The yarn is squishy and smooth, and perfectly comfortable against bare skin. With blocking everything got ever so slightly longer, which was just how I wanted it. I am also quite impressed with the fact that the sweater does not show any wrinkles, despite the fact that it was stuffed in a small box for the better part of 2 years. I guess the credit for that also goes to the yarn.

I am absolutely certain I will be loving this sweater for many years to come!

a warm, snuggly cloud

What better way to end 2015 than with a wonderful new beginning – my very best friend has just had her second little boy, and right on time for me to be home in Croatia and say hello to him before I head back to Belgium. We are all over the moon.

Of course, as with her first one, I couldn’t let this pass me by without making something extra special for the little one, to keep him snuggled up in warmth and love. But this time around, a set of circumstances resulted in a situation where a knitted blanket was simply not possible… Luckily, I’ve acquired some new skills in the meantime, and so I still had a trick up my sleeve: sewing!

I came across the Lua Sleep Sack pattern by total chance, just as I was mulling over what on earth I could make for the new baby fast enough to be ready for him when he comes out. It was mentioned on a blog I read ocasionally, and which normally does not feature baby patterns, it was available for purchase and printing online, and later it even turned out that the pattern author was Belgian! Some things are just meant to be. I wasted no time in buying and printing it, and then I plunged right in.

I informed two of my friends who are most experienced with sewing that I would need their help when things got tricky, and they were on stand-by with their phones. It turns out that was not necessary at all! This pattern is so well written and presented (StraightGrain used 40(!) testers) that you simply cannot go wrong. The instructions are so clever that they even warn you to double-check whether you have lined everything up correctly at those exact spots where you might be tempted to rush ahead and regret it later. I would highly recommend it to anyone, regardless of their skill level. The pattern pieces themselves are fairly simple, but sewing 6 layers of fabric together at certain points can be quite tricky (think main fabric+batting+lining x 2 for front and back of the sack). However, the author guides you through all the tricky spots, and every question that may pop up in your mind is answered. I had the whole thing printed, cut, and sewn together in one weekend. And I am really, really slow at sewing.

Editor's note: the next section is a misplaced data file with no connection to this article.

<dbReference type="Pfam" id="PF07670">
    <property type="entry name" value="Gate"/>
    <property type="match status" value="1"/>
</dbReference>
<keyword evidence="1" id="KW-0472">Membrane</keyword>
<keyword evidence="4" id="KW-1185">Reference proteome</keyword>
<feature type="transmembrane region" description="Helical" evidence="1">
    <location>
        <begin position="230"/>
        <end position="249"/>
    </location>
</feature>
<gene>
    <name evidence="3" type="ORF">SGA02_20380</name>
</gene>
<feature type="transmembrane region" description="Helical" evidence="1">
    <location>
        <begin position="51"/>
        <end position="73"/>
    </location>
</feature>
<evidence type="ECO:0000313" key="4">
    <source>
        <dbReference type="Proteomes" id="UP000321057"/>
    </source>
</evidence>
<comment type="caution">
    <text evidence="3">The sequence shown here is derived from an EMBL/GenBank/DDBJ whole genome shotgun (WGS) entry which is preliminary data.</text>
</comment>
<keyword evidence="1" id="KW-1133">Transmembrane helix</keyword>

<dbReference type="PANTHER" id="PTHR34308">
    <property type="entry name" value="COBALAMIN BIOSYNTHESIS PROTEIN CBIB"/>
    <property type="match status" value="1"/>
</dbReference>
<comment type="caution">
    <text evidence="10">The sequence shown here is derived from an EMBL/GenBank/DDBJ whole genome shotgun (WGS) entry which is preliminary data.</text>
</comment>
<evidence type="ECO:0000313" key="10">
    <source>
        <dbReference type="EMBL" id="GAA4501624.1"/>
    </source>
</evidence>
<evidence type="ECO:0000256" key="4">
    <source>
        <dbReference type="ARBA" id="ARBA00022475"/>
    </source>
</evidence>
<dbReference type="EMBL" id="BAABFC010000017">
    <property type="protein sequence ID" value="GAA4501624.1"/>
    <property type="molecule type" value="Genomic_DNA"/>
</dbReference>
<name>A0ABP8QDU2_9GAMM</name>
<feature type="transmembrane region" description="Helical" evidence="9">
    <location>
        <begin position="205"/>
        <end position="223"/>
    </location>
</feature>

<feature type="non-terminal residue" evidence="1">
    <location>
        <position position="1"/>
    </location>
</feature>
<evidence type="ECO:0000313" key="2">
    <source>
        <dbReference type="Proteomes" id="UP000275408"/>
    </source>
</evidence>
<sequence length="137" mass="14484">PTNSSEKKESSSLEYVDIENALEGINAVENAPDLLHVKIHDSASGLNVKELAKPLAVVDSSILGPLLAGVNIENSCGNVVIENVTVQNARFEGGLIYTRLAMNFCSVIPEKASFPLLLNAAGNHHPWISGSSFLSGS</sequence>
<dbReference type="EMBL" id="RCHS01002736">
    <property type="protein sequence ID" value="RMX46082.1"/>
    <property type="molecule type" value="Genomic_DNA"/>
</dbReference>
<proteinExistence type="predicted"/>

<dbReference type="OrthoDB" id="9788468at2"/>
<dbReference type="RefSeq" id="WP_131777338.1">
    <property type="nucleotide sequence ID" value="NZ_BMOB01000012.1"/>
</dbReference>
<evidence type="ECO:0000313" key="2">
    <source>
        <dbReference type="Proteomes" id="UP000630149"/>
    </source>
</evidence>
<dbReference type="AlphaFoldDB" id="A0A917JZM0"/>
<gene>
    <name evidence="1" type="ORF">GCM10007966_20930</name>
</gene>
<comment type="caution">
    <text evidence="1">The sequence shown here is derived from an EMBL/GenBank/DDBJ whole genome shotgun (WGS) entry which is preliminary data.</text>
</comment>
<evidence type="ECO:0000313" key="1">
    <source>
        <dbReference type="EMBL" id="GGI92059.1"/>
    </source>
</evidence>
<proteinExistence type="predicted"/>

As for the materials, I found a lovely fabric in a local craft shop, and now that I did some internet research on it, I’m thrilled to see it actually turns out to be organic cotton! It’s a Cloud9 design, called Nimbus Navy. I looooove the design and I’ll definitely be looking into this company more for my fabrics. I also used a 100% wool batting, because it was recommended by the pattern and by the shop assistant, and also, well, because I’m a knitter and I don’t actually need anyone to convince me about the merits of wool over synthetics.

In conclusion, I am super happy with how this turned out and I hope it will serve little Toni in good stead. And in addition, it really whetted my appetite for sewing too – I want to make dozens of these now! Bring on the babies, 2016!

mousie goes for a walk and sends you season’s greetings

Remember way back when I knitted this toy mouse? I realised the other day that I never did get around to photographing him properly and showing him off! A lot has changed since I finished him – most notably I moved, and am now in a building which, at least for the moment, seems to be free of his flesh-and-blood relatives. I loved my old place, but so did, unfortunately, mice. Apparently the construction of the building was such that they could come and go as they pleased, and, as my last winter there was particularly cold, come they did. In the plural. There was a number of close encounters, and things got so bad that I eventually had to call in professionals. Luckily, that was just a few weeks before I was scheduled to move out anyway, so I could put the episode behind me fairly quickly (though I do still twitch at every unidentified sound). Now, a safe distance away in my new place, I am happy to display my knitted mousie once more.

And so last weekend I took him for a walk around the new neighbourhood…

He immediately checked out the best holes to hide in…

Tried to make some friends…

And complimented the neighbours’ Christmas decorations.